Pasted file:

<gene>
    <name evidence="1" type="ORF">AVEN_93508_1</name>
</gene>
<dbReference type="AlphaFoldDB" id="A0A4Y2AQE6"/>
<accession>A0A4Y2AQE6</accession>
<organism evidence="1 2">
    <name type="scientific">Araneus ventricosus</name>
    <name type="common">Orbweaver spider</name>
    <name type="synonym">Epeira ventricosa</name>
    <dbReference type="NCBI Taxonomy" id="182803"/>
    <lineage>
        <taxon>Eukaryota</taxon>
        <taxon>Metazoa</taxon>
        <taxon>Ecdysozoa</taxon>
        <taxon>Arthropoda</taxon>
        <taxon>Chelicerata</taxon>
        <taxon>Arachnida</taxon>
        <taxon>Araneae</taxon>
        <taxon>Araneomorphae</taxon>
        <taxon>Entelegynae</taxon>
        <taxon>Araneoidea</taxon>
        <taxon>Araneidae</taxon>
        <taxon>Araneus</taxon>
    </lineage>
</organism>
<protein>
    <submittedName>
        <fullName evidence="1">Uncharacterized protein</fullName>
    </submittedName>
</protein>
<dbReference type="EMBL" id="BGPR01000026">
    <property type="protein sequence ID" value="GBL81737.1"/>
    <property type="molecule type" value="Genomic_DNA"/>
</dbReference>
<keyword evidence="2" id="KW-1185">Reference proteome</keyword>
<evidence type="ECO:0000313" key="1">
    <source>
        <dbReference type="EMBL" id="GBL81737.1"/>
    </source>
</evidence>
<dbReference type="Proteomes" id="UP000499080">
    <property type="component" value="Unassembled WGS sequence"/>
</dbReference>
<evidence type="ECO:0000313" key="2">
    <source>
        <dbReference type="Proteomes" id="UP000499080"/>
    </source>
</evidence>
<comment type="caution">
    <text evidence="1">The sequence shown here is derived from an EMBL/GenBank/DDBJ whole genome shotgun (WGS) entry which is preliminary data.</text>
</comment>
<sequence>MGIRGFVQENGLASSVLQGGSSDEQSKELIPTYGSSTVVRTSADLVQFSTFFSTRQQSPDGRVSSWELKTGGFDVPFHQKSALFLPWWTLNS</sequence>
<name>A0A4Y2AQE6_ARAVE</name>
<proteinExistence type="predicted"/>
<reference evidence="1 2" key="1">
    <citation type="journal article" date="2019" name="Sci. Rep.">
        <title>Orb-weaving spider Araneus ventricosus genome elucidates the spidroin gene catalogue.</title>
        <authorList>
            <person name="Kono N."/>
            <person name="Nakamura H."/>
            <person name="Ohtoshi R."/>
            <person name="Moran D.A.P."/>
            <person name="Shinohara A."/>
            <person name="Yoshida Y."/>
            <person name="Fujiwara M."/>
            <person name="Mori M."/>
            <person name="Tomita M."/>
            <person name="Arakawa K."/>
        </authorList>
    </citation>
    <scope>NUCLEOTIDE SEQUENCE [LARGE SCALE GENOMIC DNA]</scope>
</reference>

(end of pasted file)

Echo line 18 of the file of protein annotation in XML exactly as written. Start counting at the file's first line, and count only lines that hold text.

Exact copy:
        <taxon>Araneae</taxon>